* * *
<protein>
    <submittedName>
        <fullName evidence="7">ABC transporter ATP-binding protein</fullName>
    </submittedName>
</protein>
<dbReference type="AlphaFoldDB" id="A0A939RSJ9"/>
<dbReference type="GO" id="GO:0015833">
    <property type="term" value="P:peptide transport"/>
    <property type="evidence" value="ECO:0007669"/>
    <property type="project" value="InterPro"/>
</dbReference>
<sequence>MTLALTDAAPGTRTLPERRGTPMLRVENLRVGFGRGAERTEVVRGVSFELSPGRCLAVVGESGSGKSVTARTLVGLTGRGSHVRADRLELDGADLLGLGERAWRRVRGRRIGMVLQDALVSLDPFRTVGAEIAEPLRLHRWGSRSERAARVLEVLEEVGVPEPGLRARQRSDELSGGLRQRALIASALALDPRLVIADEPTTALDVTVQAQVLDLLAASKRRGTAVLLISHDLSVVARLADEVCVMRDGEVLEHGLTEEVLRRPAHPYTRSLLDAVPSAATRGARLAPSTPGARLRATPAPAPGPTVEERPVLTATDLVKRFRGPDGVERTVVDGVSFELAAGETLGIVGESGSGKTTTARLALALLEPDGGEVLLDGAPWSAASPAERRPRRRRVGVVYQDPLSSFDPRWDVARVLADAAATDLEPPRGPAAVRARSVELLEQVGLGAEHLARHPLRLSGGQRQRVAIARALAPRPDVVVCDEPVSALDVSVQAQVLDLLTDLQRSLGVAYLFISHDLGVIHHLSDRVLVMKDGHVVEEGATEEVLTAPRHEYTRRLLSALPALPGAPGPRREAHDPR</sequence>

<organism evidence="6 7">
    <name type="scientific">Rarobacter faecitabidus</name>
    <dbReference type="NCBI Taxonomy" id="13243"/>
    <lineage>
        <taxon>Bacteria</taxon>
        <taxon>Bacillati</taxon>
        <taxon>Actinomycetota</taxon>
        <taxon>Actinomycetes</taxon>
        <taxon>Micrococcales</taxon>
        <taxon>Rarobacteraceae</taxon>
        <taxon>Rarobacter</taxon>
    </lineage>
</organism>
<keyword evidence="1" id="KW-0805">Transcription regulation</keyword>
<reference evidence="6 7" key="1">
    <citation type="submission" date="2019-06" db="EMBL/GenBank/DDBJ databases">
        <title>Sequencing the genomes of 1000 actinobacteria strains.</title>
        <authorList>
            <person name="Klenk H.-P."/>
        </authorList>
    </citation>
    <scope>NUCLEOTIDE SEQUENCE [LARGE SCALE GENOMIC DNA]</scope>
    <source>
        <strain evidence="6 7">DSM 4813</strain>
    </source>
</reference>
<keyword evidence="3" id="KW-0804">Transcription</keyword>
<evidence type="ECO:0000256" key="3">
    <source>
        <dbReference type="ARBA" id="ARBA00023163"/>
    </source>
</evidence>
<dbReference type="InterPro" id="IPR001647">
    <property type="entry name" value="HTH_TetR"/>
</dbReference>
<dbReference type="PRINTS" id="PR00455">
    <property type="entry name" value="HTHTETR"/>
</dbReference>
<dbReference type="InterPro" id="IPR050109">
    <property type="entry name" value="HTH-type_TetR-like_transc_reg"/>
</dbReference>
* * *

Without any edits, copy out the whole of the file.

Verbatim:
<protein>
    <submittedName>
        <fullName evidence="7">ABC transporter ATP-binding protein</fullName>
    </submittedName>
</protein>
<dbReference type="AlphaFoldDB" id="A0A939RSJ9"/>
<dbReference type="GO" id="GO:0015833">
    <property type="term" value="P:peptide transport"/>
    <property type="evidence" value="ECO:0007669"/>
    <property type="project" value="InterPro"/>
</dbReference>
<sequence>MTLALTDAAPGTRTLPERRGTPMLRVENLRVGFGRGAERTEVVRGVSFELSPGRCLAVVGESGSGKSVTARTLVGLTGRGSHVRADRLELDGADLLGLGERAWRRVRGRRIGMVLQDALVSLDPFRTVGAEIAEPLRLHRWGSRSERAARVLEVLEEVGVPEPGLRARQRSDELSGGLRQRALIASALALDPRLVIADEPTTALDVTVQAQVLDLLAASKRRGTAVLLISHDLSVVARLADEVCVMRDGEVLEHGLTEEVLRRPAHPYTRSLLDAVPSAATRGARLAPSTPGARLRATPAPAPGPTVEERPVLTATDLVKRFRGPDGVERTVVDGVSFELAAGETLGIVGESGSGKTTTARLALALLEPDGGEVLLDGAPWSAASPAERRPRRRRVGVVYQDPLSSFDPRWDVARVLADAAATDLEPPRGPAAVRARSVELLEQVGLGAEHLARHPLRLSGGQRQRVAIARALAPRPDVVVCDEPVSALDVSVQAQVLDLLTDLQRSLGVAYLFISHDLGVIHHLSDRVLVMKDGHVVEEGATEEVLTAPRHEYTRRLLSALPALPGAPGPRREAHDPR</sequence>

<organism evidence="6 7">
    <name type="scientific">Rarobacter faecitabidus</name>
    <dbReference type="NCBI Taxonomy" id="13243"/>
    <lineage>
        <taxon>Bacteria</taxon>
        <taxon>Bacillati</taxon>
        <taxon>Actinomycetota</taxon>
        <taxon>Actinomycetes</taxon>
        <taxon>Micrococcales</taxon>
        <taxon>Rarobacteraceae</taxon>
        <taxon>Rarobacter</taxon>
    </lineage>
</organism>
<keyword evidence="1" id="KW-0805">Transcription regulation</keyword>
<reference evidence="6 7" key="1">
    <citation type="submission" date="2019-06" db="EMBL/GenBank/DDBJ databases">
        <title>Sequencing the genomes of 1000 actinobacteria strains.</title>
        <authorList>
            <person name="Klenk H.-P."/>
        </authorList>
    </citation>
    <scope>NUCLEOTIDE SEQUENCE [LARGE SCALE GENOMIC DNA]</scope>
    <source>
        <strain evidence="6 7">DSM 4813</strain>
    </source>
</reference>
<keyword evidence="3" id="KW-0804">Transcription</keyword>
<evidence type="ECO:0000256" key="3">
    <source>
        <dbReference type="ARBA" id="ARBA00023163"/>
    </source>
</evidence>
<dbReference type="InterPro" id="IPR001647">
    <property type="entry name" value="HTH_TetR"/>
</dbReference>
<dbReference type="PRINTS" id="PR00455">
    <property type="entry name" value="HTHTETR"/>
</dbReference>
<dbReference type="InterPro" id="IPR050109">
    <property type="entry name" value="HTH-type_TetR-like_transc_reg"/>
</dbReference>